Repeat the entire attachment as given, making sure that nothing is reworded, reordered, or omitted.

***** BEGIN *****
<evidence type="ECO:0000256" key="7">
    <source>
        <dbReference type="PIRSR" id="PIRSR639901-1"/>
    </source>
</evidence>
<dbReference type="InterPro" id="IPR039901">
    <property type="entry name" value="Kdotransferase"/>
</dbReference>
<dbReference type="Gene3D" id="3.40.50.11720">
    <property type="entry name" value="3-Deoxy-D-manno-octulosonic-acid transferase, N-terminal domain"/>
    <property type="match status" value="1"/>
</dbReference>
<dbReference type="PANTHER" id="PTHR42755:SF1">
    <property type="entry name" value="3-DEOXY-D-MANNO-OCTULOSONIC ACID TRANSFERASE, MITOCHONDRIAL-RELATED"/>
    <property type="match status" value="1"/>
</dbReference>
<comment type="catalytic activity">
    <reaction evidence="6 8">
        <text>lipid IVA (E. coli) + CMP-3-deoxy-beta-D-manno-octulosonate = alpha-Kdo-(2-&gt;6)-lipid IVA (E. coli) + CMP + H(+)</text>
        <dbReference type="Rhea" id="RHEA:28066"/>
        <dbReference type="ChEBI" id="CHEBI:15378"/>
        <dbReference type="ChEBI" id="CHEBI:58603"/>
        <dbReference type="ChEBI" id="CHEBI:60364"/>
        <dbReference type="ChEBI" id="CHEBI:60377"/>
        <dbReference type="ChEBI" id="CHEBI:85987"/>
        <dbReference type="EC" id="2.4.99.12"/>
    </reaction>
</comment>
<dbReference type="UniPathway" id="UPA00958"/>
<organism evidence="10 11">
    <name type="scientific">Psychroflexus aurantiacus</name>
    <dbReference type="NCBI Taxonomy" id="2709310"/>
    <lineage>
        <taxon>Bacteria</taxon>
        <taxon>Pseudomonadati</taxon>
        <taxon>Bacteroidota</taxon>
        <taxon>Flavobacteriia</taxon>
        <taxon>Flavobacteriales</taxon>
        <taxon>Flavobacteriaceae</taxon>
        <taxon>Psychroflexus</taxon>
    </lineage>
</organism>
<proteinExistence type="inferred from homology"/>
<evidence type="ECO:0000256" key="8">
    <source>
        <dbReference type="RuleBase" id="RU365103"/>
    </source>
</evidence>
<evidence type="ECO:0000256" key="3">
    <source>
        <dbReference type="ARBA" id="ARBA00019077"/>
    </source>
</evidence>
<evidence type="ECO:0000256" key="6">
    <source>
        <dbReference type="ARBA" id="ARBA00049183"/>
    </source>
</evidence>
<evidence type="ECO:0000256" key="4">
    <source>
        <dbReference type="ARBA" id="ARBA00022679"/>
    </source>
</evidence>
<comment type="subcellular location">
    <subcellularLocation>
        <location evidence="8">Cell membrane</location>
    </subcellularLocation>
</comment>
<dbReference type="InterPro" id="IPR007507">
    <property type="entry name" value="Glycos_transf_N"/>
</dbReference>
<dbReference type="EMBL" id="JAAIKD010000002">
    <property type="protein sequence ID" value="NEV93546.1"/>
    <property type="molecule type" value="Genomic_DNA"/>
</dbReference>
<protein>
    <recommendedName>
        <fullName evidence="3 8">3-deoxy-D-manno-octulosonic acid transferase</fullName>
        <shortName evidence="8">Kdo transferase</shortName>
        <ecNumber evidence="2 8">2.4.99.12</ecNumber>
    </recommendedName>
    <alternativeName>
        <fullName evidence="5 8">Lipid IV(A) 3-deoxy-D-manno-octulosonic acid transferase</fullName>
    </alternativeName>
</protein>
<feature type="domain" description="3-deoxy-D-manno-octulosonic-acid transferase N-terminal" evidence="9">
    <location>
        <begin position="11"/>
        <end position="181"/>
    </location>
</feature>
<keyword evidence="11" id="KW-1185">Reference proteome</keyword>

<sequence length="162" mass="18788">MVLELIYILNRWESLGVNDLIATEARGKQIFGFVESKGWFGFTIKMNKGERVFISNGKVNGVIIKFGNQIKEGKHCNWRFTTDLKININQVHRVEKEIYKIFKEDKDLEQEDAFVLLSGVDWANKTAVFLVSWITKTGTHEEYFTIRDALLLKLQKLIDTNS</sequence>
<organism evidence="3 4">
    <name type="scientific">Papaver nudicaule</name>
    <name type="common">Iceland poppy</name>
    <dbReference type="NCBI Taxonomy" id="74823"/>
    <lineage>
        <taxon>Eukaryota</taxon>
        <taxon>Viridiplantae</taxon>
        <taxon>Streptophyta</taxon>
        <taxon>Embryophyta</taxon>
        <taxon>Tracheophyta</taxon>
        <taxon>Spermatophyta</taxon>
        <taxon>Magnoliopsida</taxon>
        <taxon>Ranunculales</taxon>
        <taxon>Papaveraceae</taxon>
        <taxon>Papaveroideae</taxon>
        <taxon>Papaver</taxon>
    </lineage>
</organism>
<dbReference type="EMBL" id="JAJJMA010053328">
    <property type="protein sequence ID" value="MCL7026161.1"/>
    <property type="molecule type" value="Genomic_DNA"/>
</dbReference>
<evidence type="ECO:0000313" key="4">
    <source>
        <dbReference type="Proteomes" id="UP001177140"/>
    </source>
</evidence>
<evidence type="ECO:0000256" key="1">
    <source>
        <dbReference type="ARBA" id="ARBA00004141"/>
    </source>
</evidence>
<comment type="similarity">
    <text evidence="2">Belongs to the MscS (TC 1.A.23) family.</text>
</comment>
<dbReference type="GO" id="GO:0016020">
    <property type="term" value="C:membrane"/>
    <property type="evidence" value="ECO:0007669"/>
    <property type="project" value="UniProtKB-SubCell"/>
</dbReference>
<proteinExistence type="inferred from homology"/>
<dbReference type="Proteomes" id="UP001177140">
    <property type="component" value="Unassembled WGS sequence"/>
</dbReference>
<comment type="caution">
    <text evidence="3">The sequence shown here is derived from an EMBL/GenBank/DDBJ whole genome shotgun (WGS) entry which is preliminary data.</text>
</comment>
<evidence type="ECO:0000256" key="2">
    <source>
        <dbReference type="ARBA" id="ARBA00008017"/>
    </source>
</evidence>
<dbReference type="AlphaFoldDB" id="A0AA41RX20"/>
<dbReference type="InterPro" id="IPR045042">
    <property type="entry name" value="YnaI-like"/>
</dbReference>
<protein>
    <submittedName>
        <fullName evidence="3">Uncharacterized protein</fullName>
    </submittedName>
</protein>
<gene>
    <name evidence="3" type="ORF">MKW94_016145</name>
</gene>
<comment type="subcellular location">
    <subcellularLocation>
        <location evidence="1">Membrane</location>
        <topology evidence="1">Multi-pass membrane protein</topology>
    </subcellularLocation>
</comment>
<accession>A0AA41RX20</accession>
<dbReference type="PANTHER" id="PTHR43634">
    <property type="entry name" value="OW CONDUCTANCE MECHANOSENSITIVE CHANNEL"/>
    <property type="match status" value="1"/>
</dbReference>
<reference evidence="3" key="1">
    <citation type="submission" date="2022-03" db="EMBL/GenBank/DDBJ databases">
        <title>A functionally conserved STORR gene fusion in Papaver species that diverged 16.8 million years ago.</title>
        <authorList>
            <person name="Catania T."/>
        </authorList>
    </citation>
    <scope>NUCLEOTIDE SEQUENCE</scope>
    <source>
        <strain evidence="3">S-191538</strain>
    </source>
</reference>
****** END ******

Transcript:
<evidence type="ECO:0000256" key="7">
    <source>
        <dbReference type="PIRSR" id="PIRSR639901-1"/>
    </source>
</evidence>
<dbReference type="InterPro" id="IPR039901">
    <property type="entry name" value="Kdotransferase"/>
</dbReference>
<dbReference type="Gene3D" id="3.40.50.11720">
    <property type="entry name" value="3-Deoxy-D-manno-octulosonic-acid transferase, N-terminal domain"/>
    <property type="match status" value="1"/>
</dbReference>
<dbReference type="PANTHER" id="PTHR42755:SF1">
    <property type="entry name" value="3-DEOXY-D-MANNO-OCTULOSONIC ACID TRANSFERASE, MITOCHONDRIAL-RELATED"/>
    <property type="match status" value="1"/>
</dbReference>
<comment type="catalytic activity">
    <reaction evidence="6 8">
        <text>lipid IVA (E. coli) + CMP-3-deoxy-beta-D-manno-octulosonate = alpha-Kdo-(2-&gt;6)-lipid IVA (E. coli) + CMP + H(+)</text>
        <dbReference type="Rhea" id="RHEA:28066"/>
        <dbReference type="ChEBI" id="CHEBI:15378"/>
        <dbReference type="ChEBI" id="CHEBI:58603"/>
        <dbReference type="ChEBI" id="CHEBI:60364"/>
        <dbReference type="ChEBI" id="CHEBI:60377"/>
        <dbReference type="ChEBI" id="CHEBI:85987"/>
        <dbReference type="EC" id="2.4.99.12"/>
    </reaction>
</comment>
<dbReference type="UniPathway" id="UPA00958"/>
<organism evidence="10 11">
    <name type="scientific">Psychroflexus aurantiacus</name>
    <dbReference type="NCBI Taxonomy" id="2709310"/>
    <lineage>
        <taxon>Bacteria</taxon>
        <taxon>Pseudomonadati</taxon>
        <taxon>Bacteroidota</taxon>
        <taxon>Flavobacteriia</taxon>
        <taxon>Flavobacteriales</taxon>
        <taxon>Flavobacteriaceae</taxon>
        <taxon>Psychroflexus</taxon>
    </lineage>
</organism>
<proteinExistence type="inferred from homology"/>
<evidence type="ECO:0000256" key="8">
    <source>
        <dbReference type="RuleBase" id="RU365103"/>
    </source>
</evidence>
<evidence type="ECO:0000256" key="3">
    <source>
        <dbReference type="ARBA" id="ARBA00019077"/>
    </source>
</evidence>
<evidence type="ECO:0000256" key="6">
    <source>
        <dbReference type="ARBA" id="ARBA00049183"/>
    </source>
</evidence>
<evidence type="ECO:0000256" key="4">
    <source>
        <dbReference type="ARBA" id="ARBA00022679"/>
    </source>
</evidence>
<comment type="subcellular location">
    <subcellularLocation>
        <location evidence="8">Cell membrane</location>
    </subcellularLocation>
</comment>
<dbReference type="InterPro" id="IPR007507">
    <property type="entry name" value="Glycos_transf_N"/>
</dbReference>
<dbReference type="EMBL" id="JAAIKD010000002">
    <property type="protein sequence ID" value="NEV93546.1"/>
    <property type="molecule type" value="Genomic_DNA"/>
</dbReference>
<protein>
    <recommendedName>
        <fullName evidence="3 8">3-deoxy-D-manno-octulosonic acid transferase</fullName>
        <shortName evidence="8">Kdo transferase</shortName>
        <ecNumber evidence="2 8">2.4.99.12</ecNumber>
    </recommendedName>
    <alternativeName>
        <fullName evidence="5 8">Lipid IV(A) 3-deoxy-D-manno-octulosonic acid transferase</fullName>
    </alternativeName>
</protein>
<feature type="domain" description="3-deoxy-D-manno-octulosonic-acid transferase N-terminal" evidence="9">
    <location>
        <begin position="11"/>
        <end position="181"/>
    </location>
</feature>
<keyword evidence="11" id="KW-1185">Reference proteome</keyword>

<sequence length="162" mass="18788">MVLELIYILNRWESLGVNDLIATEARGKQIFGFVESKGWFGFTIKMNKGERVFISNGKVNGVIIKFGNQIKEGKHCNWRFTTDLKININQVHRVEKEIYKIFKEDKDLEQEDAFVLLSGVDWANKTAVFLVSWITKTGTHEEYFTIRDALLLKLQKLIDTNS</sequence>
<organism evidence="3 4">
    <name type="scientific">Papaver nudicaule</name>
    <name type="common">Iceland poppy</name>
    <dbReference type="NCBI Taxonomy" id="74823"/>
    <lineage>
        <taxon>Eukaryota</taxon>
        <taxon>Viridiplantae</taxon>
        <taxon>Streptophyta</taxon>
        <taxon>Embryophyta</taxon>
        <taxon>Tracheophyta</taxon>
        <taxon>Spermatophyta</taxon>
        <taxon>Magnoliopsida</taxon>
        <taxon>Ranunculales</taxon>
        <taxon>Papaveraceae</taxon>
        <taxon>Papaveroideae</taxon>
        <taxon>Papaver</taxon>
    </lineage>
</organism>
<dbReference type="EMBL" id="JAJJMA010053328">
    <property type="protein sequence ID" value="MCL7026161.1"/>
    <property type="molecule type" value="Genomic_DNA"/>
</dbReference>
<evidence type="ECO:0000313" key="4">
    <source>
        <dbReference type="Proteomes" id="UP001177140"/>
    </source>
</evidence>
<evidence type="ECO:0000256" key="1">
    <source>
        <dbReference type="ARBA" id="ARBA00004141"/>
    </source>
</evidence>
<comment type="similarity">
    <text evidence="2">Belongs to the MscS (TC 1.A.23) family.</text>
</comment>
<dbReference type="GO" id="GO:0016020">
    <property type="term" value="C:membrane"/>
    <property type="evidence" value="ECO:0007669"/>
    <property type="project" value="UniProtKB-SubCell"/>
</dbReference>
<proteinExistence type="inferred from homology"/>
<dbReference type="Proteomes" id="UP001177140">
    <property type="component" value="Unassembled WGS sequence"/>
</dbReference>
<comment type="caution">
    <text evidence="3">The sequence shown here is derived from an EMBL/GenBank/DDBJ whole genome shotgun (WGS) entry which is preliminary data.</text>
</comment>
<evidence type="ECO:0000256" key="2">
    <source>
        <dbReference type="ARBA" id="ARBA00008017"/>
    </source>
</evidence>
<dbReference type="AlphaFoldDB" id="A0AA41RX20"/>
<dbReference type="InterPro" id="IPR045042">
    <property type="entry name" value="YnaI-like"/>
</dbReference>
<protein>
    <submittedName>
        <fullName evidence="3">Uncharacterized protein</fullName>
    </submittedName>
</protein>
<gene>
    <name evidence="3" type="ORF">MKW94_016145</name>
</gene>
<comment type="subcellular location">
    <subcellularLocation>
        <location evidence="1">Membrane</location>
        <topology evidence="1">Multi-pass membrane protein</topology>
    </subcellularLocation>
</comment>
<accession>A0AA41RX20</accession>
<dbReference type="PANTHER" id="PTHR43634">
    <property type="entry name" value="OW CONDUCTANCE MECHANOSENSITIVE CHANNEL"/>
    <property type="match status" value="1"/>
</dbReference>
<reference evidence="3" key="1">
    <citation type="submission" date="2022-03" db="EMBL/GenBank/DDBJ databases">
        <title>A functionally conserved STORR gene fusion in Papaver species that diverged 16.8 million years ago.</title>
        <authorList>
            <person name="Catania T."/>
        </authorList>
    </citation>
    <scope>NUCLEOTIDE SEQUENCE</scope>
    <source>
        <strain evidence="3">S-191538</strain>
    </source>
</reference>